Harvard To Hire MIT Psych Professor

In a major coup for the psychology department, psychologist Steven Pinker has decided to leave MIT for an appointment at Harvard, according to two Harvard professors.

Pinker is the second MIT professor whom the Harvard psychology department has successfully recruited in the last two years.

Pinker has written several successful popular science books, most recently The Blank Slate. In that book, he argued against the idea that humans are born as “blank slates.”

“He is one of the great writers of our time,” said Professor of Psychology Marc D. Hauser.

Pinker has accepted an endowed Mind, Brain, Behavior (MBB) chair in the Psychology Department, according to Hauser, who is a personal friend.


Pinker is a cognitive psychologist and works in language acquisition and conceptual development.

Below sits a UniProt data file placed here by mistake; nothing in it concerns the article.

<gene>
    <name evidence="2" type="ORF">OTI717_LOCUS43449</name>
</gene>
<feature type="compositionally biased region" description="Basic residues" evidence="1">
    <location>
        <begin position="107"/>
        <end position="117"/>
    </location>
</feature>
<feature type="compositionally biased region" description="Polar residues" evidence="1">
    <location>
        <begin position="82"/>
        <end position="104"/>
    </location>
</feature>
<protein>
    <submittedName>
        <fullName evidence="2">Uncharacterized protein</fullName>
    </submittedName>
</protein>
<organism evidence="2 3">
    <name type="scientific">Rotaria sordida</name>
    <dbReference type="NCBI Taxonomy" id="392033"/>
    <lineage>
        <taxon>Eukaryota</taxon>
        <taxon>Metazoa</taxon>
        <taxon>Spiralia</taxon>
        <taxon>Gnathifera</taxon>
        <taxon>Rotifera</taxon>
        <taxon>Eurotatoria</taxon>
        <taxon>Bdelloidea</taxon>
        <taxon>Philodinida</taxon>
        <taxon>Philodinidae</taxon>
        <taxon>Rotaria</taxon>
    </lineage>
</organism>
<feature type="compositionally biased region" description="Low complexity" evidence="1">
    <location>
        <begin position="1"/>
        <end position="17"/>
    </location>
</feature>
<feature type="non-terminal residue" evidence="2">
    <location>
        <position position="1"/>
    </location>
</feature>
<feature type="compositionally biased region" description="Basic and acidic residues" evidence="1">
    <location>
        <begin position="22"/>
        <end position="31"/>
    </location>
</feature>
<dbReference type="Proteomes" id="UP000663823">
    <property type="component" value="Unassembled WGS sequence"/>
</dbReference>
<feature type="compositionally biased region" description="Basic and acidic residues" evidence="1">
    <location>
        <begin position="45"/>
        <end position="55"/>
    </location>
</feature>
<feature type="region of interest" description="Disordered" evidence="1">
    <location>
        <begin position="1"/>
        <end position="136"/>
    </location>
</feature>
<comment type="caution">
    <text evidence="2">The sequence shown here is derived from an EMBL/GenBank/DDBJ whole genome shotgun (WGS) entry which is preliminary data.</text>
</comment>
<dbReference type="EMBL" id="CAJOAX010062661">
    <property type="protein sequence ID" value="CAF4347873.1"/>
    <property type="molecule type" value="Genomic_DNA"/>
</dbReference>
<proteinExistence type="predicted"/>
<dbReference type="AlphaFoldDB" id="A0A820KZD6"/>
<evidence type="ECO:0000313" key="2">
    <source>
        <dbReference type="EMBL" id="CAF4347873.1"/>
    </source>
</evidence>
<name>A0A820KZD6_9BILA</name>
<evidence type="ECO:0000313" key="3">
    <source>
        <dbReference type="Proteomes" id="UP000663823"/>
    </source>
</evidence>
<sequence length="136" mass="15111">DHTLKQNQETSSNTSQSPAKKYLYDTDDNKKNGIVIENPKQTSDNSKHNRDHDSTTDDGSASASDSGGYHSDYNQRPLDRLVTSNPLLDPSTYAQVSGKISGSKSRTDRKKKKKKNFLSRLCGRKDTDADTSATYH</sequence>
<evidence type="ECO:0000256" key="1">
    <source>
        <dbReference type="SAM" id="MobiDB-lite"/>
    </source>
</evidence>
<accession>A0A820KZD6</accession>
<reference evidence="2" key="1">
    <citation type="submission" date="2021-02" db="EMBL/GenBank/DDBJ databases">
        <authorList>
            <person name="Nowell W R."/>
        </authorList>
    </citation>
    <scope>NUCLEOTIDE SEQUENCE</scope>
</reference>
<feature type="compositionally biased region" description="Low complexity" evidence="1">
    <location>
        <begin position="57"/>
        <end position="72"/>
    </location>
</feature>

He joins several other leaders in language development research at Harvard, making it a major center for language studies, according to Hauser.

Professors at Harvard and MIT have been talking about Harvard’s offer since February.

There has been no official announcement, but Pinker notified Professor of Psychology Elizabeth S. Spelke and Hauser of his decision to accept Harvard’s offer yesterday morning, according to Hauser and Spelke.

Professor of Psychology Susan E. Carey alluded to his acceptance yesterday morning in her Science B-60: “Origins of Knowledge” lecture, according to students in the class. Carey co-teaches the course with Spelke.

Pinker, who could not be reached yesterday for comment last night, received his doctorate from Harvard and taught at the University for a year in 1979.

Spelke was Pinker’s colleague at MIT before she left for Harvard two years ago.

She said there was no “wrong decision” for Pinker, but she suggested that Harvard’s strong MBB initiative and faculty were a strong draw.

“MIT’s strength is in brain science, while Harvard’s is in cognitive science, so we have a stronger group working in his area of interest than MIT,” Hauser said.

In February, the head of MIT’s department of brain and cognitive science Mriganka Sur said MIT would fight to keep Pinker.

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